One of the echo chamber sidebars of this entire circus of an election involves the “discussion” of what it means to be an attractive person.
If you’re a woman, this is an old topic filled with ambivalence and angst. We’ve allowed large multi-billion dollar industries to convince us that make up, hair products, fashion, and shape are things to be acquired and desired. We exfoliate, hydrate, moisturize, blow dry, and revitalize to create sleek, satin-soft, radiance for our skin and hair.
The danger is that too much of that hydrated revitalization can lead to a plasticized version of the current trend in “beauty”. We’re told that at a certain age, it’s important to go lighter with our hair colors. We’re also told that crêpey skin and turkey neck are horrors that need to be covered with the latest turtleneck fashions.
OK – I loved the late, great Nora Ephron’s book, “I Feel Bad About My Neck: And Other Thoughts on Being a Woman” – and if you haven’t read it, this is a good time to grab a copy. The brilliantly expressed anxiety involved in the maintenance work of sustaining appearances is both hilarious and deeply sad.
Ah, what we go through to remain acceptably visible.
And then – if we’re lucky - we turn 60. At that age, there’s really no need to expend any resources on the products of beauty. We’re now physically invisible. And that’s a wonderful thing.
Now is the time when we can get back to what truly makes people – makes humans – attractive. It’s not the hair products. Some of the sexiest men alive are bald. And some of my most beautiful friends have spent their lives outdoors in the sun and wind – and their skin has become a testament to their experiences.
Attractive is really about being aggressively, assertively kind and generous.
Kind with the emotions that visibly beam through sparkling eyes.
Happy with the joys of discovering life’s wonders through curiosity.
Grateful with the recognition of the abundant gifts of friends and family.
I’ve found that humans are only ugly when they’re spewing anger and hate – and there’s been plenty of ugly recently.
No matter who wins – we have politicians already promising to ensure there will be no policy discussions, or true debate about how best to solve issues for this nation. Instead there will be more years of promoting hate rather than ideas, of denigrating different rather than celebrating diversity.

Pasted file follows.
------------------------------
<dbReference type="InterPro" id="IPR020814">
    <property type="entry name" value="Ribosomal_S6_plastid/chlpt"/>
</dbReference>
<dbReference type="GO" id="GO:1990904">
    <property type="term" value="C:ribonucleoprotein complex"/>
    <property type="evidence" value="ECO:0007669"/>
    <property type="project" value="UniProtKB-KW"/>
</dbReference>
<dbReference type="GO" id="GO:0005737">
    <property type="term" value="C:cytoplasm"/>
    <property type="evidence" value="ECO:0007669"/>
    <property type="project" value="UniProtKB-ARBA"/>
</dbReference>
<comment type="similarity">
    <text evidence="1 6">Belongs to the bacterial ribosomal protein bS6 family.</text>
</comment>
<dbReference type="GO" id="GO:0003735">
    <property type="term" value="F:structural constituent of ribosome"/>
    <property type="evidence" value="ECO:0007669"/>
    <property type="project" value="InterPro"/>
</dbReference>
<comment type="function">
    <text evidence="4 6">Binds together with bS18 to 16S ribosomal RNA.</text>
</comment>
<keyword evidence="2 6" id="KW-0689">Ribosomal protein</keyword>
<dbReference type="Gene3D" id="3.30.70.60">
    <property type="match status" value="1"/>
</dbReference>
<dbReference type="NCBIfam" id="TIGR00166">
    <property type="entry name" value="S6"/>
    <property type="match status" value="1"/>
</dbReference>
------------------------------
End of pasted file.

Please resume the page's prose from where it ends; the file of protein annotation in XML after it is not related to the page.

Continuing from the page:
And that will make for a very unattractive nation.
And now a promise fulfilled – the recipe for Moroccan Adafina –
This recipe comes from Saffron Shores, by Joyce Goldstein – with a few variations.
In orthodox Jewish homes, there is no cooking on the Sabbath, but it is also encouraged to have a hot meal on Saturday for mid-day. So the tradition was to prepare a slow-cooking meal that could remain in the oven overnight and be gloriously ready by noon of the next day. Or one can raise the temperature – cook for fewer hours, and have a great evening party.
· 2 Tablespoons Olive Oil
· 2 large onions, chopped
· 6 cloves garlic, minced
· 3-4 pounds stewing beef or brisket, cubed
· 6 potatoes, peeled and halved if large
· 1 ½ cups dried chickpeas, soaked overnight and drained
· 12 dried apricots, cut in pieces
· 1 teaspoon ginger
· 1 teaspoon ground allspice
· salt and freshly ground black pepper to taste
· broth to cover
· 8 eggs, in their shells that have been washed
Preheat the oven to 250 degrees F. In a large, heavy dutch oven, heat the oil over medium heat and cook the onions until golden, 15-20 minutes. Add all the remaining ingredients, tucking the eggs under the broth. Bring to a boil and reduce heat to a simmer. Cover and bake for 8 hours, or until the meat and chickpeas are tender.
Or you can bake at 300 degrees F for 4-5 hours. To serve, peel the eggs – which will be brown and almost creamy to eat – and return them to the stew.
Note: I’ve also made this recipe by using 3-4 pounds of chicken thighs in place of the beef.
Enjoy! And stay warm.